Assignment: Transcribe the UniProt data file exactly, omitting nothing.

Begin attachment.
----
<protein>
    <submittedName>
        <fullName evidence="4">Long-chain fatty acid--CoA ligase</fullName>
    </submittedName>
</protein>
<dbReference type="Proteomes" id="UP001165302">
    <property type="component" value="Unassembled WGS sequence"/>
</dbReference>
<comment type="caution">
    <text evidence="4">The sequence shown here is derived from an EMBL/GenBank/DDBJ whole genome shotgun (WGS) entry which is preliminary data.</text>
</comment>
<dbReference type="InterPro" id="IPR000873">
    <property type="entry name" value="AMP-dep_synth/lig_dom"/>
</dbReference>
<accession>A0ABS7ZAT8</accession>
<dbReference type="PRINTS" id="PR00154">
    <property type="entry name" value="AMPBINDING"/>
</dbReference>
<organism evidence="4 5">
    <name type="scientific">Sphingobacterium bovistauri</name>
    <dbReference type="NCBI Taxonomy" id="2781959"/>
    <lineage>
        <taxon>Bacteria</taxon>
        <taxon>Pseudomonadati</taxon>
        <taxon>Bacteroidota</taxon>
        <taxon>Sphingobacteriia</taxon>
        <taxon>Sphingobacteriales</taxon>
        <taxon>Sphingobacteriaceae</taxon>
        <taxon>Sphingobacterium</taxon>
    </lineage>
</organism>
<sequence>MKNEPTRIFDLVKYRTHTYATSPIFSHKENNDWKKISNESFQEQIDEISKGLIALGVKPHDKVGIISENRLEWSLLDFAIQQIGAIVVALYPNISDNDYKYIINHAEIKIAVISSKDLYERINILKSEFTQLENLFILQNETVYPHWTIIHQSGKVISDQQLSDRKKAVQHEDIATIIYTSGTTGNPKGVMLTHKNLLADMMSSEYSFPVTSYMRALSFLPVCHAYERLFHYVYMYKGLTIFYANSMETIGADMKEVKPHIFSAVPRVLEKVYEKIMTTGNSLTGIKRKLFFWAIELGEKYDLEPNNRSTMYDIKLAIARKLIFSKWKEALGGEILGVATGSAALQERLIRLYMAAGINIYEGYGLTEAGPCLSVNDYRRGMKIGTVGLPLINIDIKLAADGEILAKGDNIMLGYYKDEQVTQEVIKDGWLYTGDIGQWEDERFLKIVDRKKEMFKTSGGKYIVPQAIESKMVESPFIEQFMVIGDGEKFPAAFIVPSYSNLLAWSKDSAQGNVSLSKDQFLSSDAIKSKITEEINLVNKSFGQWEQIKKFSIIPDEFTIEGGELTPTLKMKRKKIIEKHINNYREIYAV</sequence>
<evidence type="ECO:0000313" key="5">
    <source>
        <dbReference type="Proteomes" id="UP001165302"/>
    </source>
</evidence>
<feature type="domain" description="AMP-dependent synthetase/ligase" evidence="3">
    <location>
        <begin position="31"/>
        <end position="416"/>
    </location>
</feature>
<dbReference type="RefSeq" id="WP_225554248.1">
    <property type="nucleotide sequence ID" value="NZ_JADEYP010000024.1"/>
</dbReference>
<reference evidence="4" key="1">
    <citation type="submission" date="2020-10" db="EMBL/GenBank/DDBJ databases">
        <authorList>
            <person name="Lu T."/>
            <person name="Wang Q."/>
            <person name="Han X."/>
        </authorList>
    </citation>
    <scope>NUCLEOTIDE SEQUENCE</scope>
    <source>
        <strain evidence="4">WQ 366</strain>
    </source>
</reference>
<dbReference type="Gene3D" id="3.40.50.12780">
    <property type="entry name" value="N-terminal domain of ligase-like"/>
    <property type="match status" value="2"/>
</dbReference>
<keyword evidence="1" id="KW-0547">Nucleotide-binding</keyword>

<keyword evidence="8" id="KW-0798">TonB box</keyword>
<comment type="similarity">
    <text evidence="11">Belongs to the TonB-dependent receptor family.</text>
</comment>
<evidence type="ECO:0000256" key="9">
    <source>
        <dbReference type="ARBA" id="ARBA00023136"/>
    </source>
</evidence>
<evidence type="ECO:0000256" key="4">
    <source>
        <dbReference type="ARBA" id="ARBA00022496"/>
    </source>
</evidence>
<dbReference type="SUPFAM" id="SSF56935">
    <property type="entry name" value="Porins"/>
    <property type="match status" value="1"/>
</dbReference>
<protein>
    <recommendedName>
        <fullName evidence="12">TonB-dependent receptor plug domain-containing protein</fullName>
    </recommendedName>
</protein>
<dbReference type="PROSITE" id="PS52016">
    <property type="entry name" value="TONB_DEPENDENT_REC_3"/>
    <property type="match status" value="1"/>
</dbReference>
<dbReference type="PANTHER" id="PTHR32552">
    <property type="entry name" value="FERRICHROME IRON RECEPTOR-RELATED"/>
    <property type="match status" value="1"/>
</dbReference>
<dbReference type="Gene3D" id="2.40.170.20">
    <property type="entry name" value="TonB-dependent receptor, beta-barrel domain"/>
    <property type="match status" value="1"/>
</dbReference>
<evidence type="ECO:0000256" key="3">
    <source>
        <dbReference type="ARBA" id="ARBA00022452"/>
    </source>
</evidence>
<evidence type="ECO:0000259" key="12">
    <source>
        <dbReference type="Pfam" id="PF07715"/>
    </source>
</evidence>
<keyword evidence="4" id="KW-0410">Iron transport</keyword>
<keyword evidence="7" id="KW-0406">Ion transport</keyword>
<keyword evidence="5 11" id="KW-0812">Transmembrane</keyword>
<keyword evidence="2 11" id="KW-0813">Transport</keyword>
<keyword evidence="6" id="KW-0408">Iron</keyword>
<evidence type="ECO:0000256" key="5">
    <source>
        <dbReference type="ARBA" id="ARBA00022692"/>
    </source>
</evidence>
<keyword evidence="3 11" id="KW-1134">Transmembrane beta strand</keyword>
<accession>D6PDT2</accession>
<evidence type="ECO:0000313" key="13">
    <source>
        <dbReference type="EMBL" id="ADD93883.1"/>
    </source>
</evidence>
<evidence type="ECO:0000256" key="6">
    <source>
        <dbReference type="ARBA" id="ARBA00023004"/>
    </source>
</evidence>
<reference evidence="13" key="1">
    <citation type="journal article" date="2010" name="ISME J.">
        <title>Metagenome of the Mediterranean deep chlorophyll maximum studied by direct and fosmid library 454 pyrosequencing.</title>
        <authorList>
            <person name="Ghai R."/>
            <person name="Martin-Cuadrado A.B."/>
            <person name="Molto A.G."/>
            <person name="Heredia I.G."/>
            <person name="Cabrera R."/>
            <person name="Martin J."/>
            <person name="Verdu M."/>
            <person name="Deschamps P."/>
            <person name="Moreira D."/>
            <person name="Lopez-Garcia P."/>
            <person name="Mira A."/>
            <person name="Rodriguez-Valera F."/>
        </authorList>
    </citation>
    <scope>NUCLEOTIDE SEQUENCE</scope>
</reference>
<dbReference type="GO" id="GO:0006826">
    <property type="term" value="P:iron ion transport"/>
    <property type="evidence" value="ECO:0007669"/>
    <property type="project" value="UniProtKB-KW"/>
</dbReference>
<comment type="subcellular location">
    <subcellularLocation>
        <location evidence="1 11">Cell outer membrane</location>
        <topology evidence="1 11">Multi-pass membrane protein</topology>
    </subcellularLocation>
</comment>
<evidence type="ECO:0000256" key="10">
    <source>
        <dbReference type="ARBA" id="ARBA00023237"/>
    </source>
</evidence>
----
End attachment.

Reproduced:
<protein>
    <submittedName>
        <fullName evidence="4">Long-chain fatty acid--CoA ligase</fullName>
    </submittedName>
</protein>
<dbReference type="Proteomes" id="UP001165302">
    <property type="component" value="Unassembled WGS sequence"/>
</dbReference>
<comment type="caution">
    <text evidence="4">The sequence shown here is derived from an EMBL/GenBank/DDBJ whole genome shotgun (WGS) entry which is preliminary data.</text>
</comment>
<dbReference type="InterPro" id="IPR000873">
    <property type="entry name" value="AMP-dep_synth/lig_dom"/>
</dbReference>
<accession>A0ABS7ZAT8</accession>
<dbReference type="PRINTS" id="PR00154">
    <property type="entry name" value="AMPBINDING"/>
</dbReference>
<organism evidence="4 5">
    <name type="scientific">Sphingobacterium bovistauri</name>
    <dbReference type="NCBI Taxonomy" id="2781959"/>
    <lineage>
        <taxon>Bacteria</taxon>
        <taxon>Pseudomonadati</taxon>
        <taxon>Bacteroidota</taxon>
        <taxon>Sphingobacteriia</taxon>
        <taxon>Sphingobacteriales</taxon>
        <taxon>Sphingobacteriaceae</taxon>
        <taxon>Sphingobacterium</taxon>
    </lineage>
</organism>
<sequence>MKNEPTRIFDLVKYRTHTYATSPIFSHKENNDWKKISNESFQEQIDEISKGLIALGVKPHDKVGIISENRLEWSLLDFAIQQIGAIVVALYPNISDNDYKYIINHAEIKIAVISSKDLYERINILKSEFTQLENLFILQNETVYPHWTIIHQSGKVISDQQLSDRKKAVQHEDIATIIYTSGTTGNPKGVMLTHKNLLADMMSSEYSFPVTSYMRALSFLPVCHAYERLFHYVYMYKGLTIFYANSMETIGADMKEVKPHIFSAVPRVLEKVYEKIMTTGNSLTGIKRKLFFWAIELGEKYDLEPNNRSTMYDIKLAIARKLIFSKWKEALGGEILGVATGSAALQERLIRLYMAAGINIYEGYGLTEAGPCLSVNDYRRGMKIGTVGLPLINIDIKLAADGEILAKGDNIMLGYYKDEQVTQEVIKDGWLYTGDIGQWEDERFLKIVDRKKEMFKTSGGKYIVPQAIESKMVESPFIEQFMVIGDGEKFPAAFIVPSYSNLLAWSKDSAQGNVSLSKDQFLSSDAIKSKITEEINLVNKSFGQWEQIKKFSIIPDEFTIEGGELTPTLKMKRKKIIEKHINNYREIYAV</sequence>
<evidence type="ECO:0000313" key="5">
    <source>
        <dbReference type="Proteomes" id="UP001165302"/>
    </source>
</evidence>
<feature type="domain" description="AMP-dependent synthetase/ligase" evidence="3">
    <location>
        <begin position="31"/>
        <end position="416"/>
    </location>
</feature>
<dbReference type="RefSeq" id="WP_225554248.1">
    <property type="nucleotide sequence ID" value="NZ_JADEYP010000024.1"/>
</dbReference>
<reference evidence="4" key="1">
    <citation type="submission" date="2020-10" db="EMBL/GenBank/DDBJ databases">
        <authorList>
            <person name="Lu T."/>
            <person name="Wang Q."/>
            <person name="Han X."/>
        </authorList>
    </citation>
    <scope>NUCLEOTIDE SEQUENCE</scope>
    <source>
        <strain evidence="4">WQ 366</strain>
    </source>
</reference>
<dbReference type="Gene3D" id="3.40.50.12780">
    <property type="entry name" value="N-terminal domain of ligase-like"/>
    <property type="match status" value="2"/>
</dbReference>
<keyword evidence="1" id="KW-0547">Nucleotide-binding</keyword>

<keyword evidence="8" id="KW-0798">TonB box</keyword>
<comment type="similarity">
    <text evidence="11">Belongs to the TonB-dependent receptor family.</text>
</comment>
<evidence type="ECO:0000256" key="9">
    <source>
        <dbReference type="ARBA" id="ARBA00023136"/>
    </source>
</evidence>
<evidence type="ECO:0000256" key="4">
    <source>
        <dbReference type="ARBA" id="ARBA00022496"/>
    </source>
</evidence>
<dbReference type="SUPFAM" id="SSF56935">
    <property type="entry name" value="Porins"/>
    <property type="match status" value="1"/>
</dbReference>
<protein>
    <recommendedName>
        <fullName evidence="12">TonB-dependent receptor plug domain-containing protein</fullName>
    </recommendedName>
</protein>
<dbReference type="PROSITE" id="PS52016">
    <property type="entry name" value="TONB_DEPENDENT_REC_3"/>
    <property type="match status" value="1"/>
</dbReference>
<dbReference type="PANTHER" id="PTHR32552">
    <property type="entry name" value="FERRICHROME IRON RECEPTOR-RELATED"/>
    <property type="match status" value="1"/>
</dbReference>
<dbReference type="Gene3D" id="2.40.170.20">
    <property type="entry name" value="TonB-dependent receptor, beta-barrel domain"/>
    <property type="match status" value="1"/>
</dbReference>
<evidence type="ECO:0000256" key="3">
    <source>
        <dbReference type="ARBA" id="ARBA00022452"/>
    </source>
</evidence>
<evidence type="ECO:0000259" key="12">
    <source>
        <dbReference type="Pfam" id="PF07715"/>
    </source>
</evidence>
<keyword evidence="4" id="KW-0410">Iron transport</keyword>
<keyword evidence="7" id="KW-0406">Ion transport</keyword>
<keyword evidence="5 11" id="KW-0812">Transmembrane</keyword>
<keyword evidence="2 11" id="KW-0813">Transport</keyword>
<keyword evidence="6" id="KW-0408">Iron</keyword>
<evidence type="ECO:0000256" key="5">
    <source>
        <dbReference type="ARBA" id="ARBA00022692"/>
    </source>
</evidence>
<keyword evidence="3 11" id="KW-1134">Transmembrane beta strand</keyword>
<accession>D6PDT2</accession>
<evidence type="ECO:0000313" key="13">
    <source>
        <dbReference type="EMBL" id="ADD93883.1"/>
    </source>
</evidence>
<evidence type="ECO:0000256" key="6">
    <source>
        <dbReference type="ARBA" id="ARBA00023004"/>
    </source>
</evidence>
<reference evidence="13" key="1">
    <citation type="journal article" date="2010" name="ISME J.">
        <title>Metagenome of the Mediterranean deep chlorophyll maximum studied by direct and fosmid library 454 pyrosequencing.</title>
        <authorList>
            <person name="Ghai R."/>
            <person name="Martin-Cuadrado A.B."/>
            <person name="Molto A.G."/>
            <person name="Heredia I.G."/>
            <person name="Cabrera R."/>
            <person name="Martin J."/>
            <person name="Verdu M."/>
            <person name="Deschamps P."/>
            <person name="Moreira D."/>
            <person name="Lopez-Garcia P."/>
            <person name="Mira A."/>
            <person name="Rodriguez-Valera F."/>
        </authorList>
    </citation>
    <scope>NUCLEOTIDE SEQUENCE</scope>
</reference>
<dbReference type="GO" id="GO:0006826">
    <property type="term" value="P:iron ion transport"/>
    <property type="evidence" value="ECO:0007669"/>
    <property type="project" value="UniProtKB-KW"/>
</dbReference>
<comment type="subcellular location">
    <subcellularLocation>
        <location evidence="1 11">Cell outer membrane</location>
        <topology evidence="1 11">Multi-pass membrane protein</topology>
    </subcellularLocation>
</comment>
<evidence type="ECO:0000256" key="10">
    <source>
        <dbReference type="ARBA" id="ARBA00023237"/>
    </source>
</evidence>